Couples therapist Jason Fierstein shares three habits that can help promote a successful, longlasting relationship.
As a counselor working with couples I’ve recognized three habits that are really helpful to the growth and health of a marriage or relationship. One of those things is having a money talk. Every weekend I think the most successful couples can talk about money. Now why money? Because sex and money are two of the most intimate things that we have to deal with in a relationship or marriage, and so coming up with a money or sex talk actually, every week and committing to coming together, so not only are you talking about the topic, money or sex, which are both very intimate, but you are also coming together in practicing communicating on a regular weekly basis. So I think that’s important.
The other thing too is, and I know this sounds overrated, but a date night or having some quality time. You know, I think that for women, especially working moms and parents out there just don’t have the time or they haven’t made the time to be able to connect with their husband or a boyfriend and this is vital. This is important to the health of or functionality of a marriage or relationship.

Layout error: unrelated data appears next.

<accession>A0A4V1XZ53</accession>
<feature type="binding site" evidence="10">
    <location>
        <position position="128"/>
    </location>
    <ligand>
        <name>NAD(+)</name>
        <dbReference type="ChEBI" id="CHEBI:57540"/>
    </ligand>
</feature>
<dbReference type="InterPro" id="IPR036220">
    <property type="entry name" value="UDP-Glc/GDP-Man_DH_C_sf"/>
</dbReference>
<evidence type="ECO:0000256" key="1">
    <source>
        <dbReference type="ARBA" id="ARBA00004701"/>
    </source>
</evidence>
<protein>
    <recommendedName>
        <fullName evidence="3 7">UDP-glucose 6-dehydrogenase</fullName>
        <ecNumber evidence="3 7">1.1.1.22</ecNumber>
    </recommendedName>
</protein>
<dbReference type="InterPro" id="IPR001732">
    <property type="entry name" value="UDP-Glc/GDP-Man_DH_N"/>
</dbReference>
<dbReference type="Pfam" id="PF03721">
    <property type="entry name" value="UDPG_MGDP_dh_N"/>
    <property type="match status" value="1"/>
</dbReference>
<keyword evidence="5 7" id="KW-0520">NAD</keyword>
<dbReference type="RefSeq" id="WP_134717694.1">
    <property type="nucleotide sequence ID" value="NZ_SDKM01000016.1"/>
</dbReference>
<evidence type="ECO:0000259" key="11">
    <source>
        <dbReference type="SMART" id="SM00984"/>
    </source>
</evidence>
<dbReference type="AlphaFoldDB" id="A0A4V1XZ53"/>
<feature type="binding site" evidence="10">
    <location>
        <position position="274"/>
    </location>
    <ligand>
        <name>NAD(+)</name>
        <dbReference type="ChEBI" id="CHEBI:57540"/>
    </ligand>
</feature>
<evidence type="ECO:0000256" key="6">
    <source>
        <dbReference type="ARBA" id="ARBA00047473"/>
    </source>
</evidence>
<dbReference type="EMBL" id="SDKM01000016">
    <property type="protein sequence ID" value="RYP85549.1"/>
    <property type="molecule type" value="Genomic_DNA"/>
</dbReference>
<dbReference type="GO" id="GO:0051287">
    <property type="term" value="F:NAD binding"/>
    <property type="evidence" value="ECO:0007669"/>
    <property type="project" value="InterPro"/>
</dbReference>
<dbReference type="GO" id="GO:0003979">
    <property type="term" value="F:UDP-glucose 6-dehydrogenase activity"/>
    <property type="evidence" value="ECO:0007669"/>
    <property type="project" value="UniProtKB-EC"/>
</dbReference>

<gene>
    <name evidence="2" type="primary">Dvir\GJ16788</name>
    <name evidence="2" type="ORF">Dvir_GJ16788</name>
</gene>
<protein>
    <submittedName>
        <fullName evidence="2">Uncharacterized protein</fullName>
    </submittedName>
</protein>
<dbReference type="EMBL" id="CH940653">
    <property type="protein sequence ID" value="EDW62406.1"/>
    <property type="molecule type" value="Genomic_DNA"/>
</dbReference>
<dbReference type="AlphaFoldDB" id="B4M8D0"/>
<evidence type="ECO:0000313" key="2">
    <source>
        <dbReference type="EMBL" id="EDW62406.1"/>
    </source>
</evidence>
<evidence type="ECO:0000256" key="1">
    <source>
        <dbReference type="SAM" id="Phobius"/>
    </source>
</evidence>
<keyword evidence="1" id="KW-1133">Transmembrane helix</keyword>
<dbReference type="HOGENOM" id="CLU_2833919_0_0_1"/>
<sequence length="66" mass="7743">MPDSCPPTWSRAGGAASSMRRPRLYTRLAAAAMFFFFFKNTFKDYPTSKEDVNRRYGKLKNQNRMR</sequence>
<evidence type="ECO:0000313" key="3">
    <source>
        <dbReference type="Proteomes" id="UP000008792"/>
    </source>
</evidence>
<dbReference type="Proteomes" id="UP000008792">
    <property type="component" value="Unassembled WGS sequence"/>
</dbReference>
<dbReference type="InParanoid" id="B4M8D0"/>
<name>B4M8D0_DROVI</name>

So, creating the time, scheduling every week or twice a week, some evening and carve out even one hour or 30 minutes where you can go somewhere out of the house and you can be together and you don’t have to talk in-depth but just having the time where you’re scheduling something regularly because time passes us by and we get busy with things and responsibilities and so it becomes really hard to have that home base. So that’s the second.
Now let’s talk about the third. I think the third thing that couples could be doing is to practice listening better. So making some time, even ten minutes back and forth, so the wife takes ten minutes and the husband takes ten minutes and just listen and even pair it back what that person is saying.
So you don’t have to be a counselor or a therapist to be able to do it but I think reflecting back what your partner is saying, you’re practicing really good communication that way and again, you’re creating an anchor so that you are going to be able to understand where this person is coming from. You are practicing getting out of your reactive patterning by doing this. So ten minutes one person, ten minutes the other person and I think if you can do that once a week for 20 minutes, twice a week would be golden. If you can do that I think then you’re on your way to success.
About Jason Fierstein, M.A., L.P.C.:
I am a State of Arizona board-licensed professional counselor practicing in Phoenix. My master’s degree is in psychology, with a counseling emphasis, and I have a post-graduate certification in Gestalt Therapy. I have been counseling a variety of different clients for nine years, and have been practicing privately for five.
Visit Jason Fierstein at his website